So of course, here comes Paul right in the midst of the fray!  But his response to this conflict is quite interesting:  rather than claiming a pre-ordained victory or spiritual high ground over his central political rival – excuse me, his spiritual partner Apollos – Paul acknowledges that yes, “according to the grace of God given to me, like a skilled master builder I laid a foundation” with you in Corinth, “no one can lay any foundation than the one that has been laid; that foundation [that] is Jesus Christ.”  Actually, a couple of things should be mentioned here: first, that this is indeed metaphor, because in these early days of the church there were no temples under construction; Paul is talking here about the building up of the body of Christ (in fact, the Greek word that’s used here for “church” is ekklesia, which is where we get the term “ecclesiastical,” and refers to a gathering of people). And while we’re on the subject of language, the Greek words that get translated in English as “skilled master builder,” actually are better translated as a “wise architect.”  So it’s not so much that Paul’s bragging about all he’s done in building up the church; but rather that “using the gift God gave [him] as a good architect” [The Message] he was able to build on the only foundation that matters: the good foundation, the strong foundation, the foundation that is firm in Jesus Christ. 

So essentially, what Paul is saying here is that while yes, I do have some part in the building up of the church (as does, for that matter, Apollos, or Cephas or any other human leader), ultimately this is not about me; and by the way? It’s not about you, either!  This is about you and I at work together building up the Body on the good foundation that is Jesus Christ; using the kind of spiritual tools and materials that will stand the test of time and show forth the sincerity and passion of your faith.  “Do you not know that you are God’s temple and that God’s Spirit dwells in you?”  Paul asks. Don’t you realize that “God’s temple is holy, and you are that temple?”  Like we said before, it all comes back to the foundation on which you build; this foundation on which you are built… it’s the foundation that really matters!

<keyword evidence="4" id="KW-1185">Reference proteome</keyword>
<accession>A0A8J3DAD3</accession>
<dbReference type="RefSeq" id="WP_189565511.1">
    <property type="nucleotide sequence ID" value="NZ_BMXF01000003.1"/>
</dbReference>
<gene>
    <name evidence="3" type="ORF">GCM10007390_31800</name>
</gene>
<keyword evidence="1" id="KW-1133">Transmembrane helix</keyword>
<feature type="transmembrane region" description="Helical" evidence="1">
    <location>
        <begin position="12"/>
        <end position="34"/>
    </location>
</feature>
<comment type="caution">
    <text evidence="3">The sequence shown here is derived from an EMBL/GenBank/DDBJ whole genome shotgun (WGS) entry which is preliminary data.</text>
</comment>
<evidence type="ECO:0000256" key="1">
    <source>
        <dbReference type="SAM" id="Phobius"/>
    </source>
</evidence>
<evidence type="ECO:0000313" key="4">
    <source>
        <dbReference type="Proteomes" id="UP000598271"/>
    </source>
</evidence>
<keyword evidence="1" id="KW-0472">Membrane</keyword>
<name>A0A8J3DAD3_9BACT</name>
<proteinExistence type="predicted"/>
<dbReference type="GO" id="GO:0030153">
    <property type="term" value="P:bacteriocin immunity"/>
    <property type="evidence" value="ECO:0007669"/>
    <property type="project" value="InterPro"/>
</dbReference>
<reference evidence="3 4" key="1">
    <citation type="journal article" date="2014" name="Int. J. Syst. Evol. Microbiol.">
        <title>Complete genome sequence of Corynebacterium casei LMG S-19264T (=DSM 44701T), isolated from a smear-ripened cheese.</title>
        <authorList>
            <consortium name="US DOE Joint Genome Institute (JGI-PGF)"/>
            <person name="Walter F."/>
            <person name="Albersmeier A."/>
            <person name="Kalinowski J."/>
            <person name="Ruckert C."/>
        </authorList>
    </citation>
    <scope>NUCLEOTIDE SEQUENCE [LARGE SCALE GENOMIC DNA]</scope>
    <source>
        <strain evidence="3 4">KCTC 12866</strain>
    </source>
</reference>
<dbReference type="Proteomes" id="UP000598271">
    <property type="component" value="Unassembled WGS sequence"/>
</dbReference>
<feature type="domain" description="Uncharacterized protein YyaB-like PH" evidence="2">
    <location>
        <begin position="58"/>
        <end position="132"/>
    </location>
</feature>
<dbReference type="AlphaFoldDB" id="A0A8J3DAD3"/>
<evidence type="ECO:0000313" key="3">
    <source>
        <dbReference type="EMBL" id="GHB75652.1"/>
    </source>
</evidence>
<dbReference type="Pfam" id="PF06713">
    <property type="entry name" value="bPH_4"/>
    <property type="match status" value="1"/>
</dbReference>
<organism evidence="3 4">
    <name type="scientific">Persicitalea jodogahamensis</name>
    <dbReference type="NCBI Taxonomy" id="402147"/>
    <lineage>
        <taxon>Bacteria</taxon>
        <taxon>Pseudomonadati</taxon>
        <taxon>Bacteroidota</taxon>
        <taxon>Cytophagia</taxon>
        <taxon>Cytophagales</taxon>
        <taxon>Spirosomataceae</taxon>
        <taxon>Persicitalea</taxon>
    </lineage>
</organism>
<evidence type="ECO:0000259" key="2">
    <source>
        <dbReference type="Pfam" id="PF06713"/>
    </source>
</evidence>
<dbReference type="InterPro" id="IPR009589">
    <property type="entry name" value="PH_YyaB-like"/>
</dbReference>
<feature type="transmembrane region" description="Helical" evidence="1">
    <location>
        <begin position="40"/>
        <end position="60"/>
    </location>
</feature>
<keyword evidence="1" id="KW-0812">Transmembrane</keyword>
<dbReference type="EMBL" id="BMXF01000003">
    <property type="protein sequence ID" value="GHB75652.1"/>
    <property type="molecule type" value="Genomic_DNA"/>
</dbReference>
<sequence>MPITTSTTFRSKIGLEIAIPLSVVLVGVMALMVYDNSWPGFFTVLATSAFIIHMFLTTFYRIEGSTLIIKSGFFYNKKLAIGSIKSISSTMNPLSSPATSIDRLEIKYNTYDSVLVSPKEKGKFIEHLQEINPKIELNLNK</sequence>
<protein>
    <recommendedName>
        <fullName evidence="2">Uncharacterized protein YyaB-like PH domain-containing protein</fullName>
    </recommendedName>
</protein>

So, then… given all that, the question is… what’s your foundation?

I remember once, years ago as a much younger pastor in a prior parish, I met with some visitors in our church to discuss the possibility of their joining with our congregation as new members.  Now, I should tell you that though I had only recently had the opportunity to meet this couple in person, their reputations certainly preceded them: I was already aware that these were people greatly respected in our community as tireless volunteers, and moreover they were very well thought of by their friends and neighbors.  They’d been coming to worship for a few weeks, they seemed to be hitting it off with everyone, the pastor included, and soon I was having folks in the congregation coming up all excited and telling me we’d be really lucky to have these two be part of the church!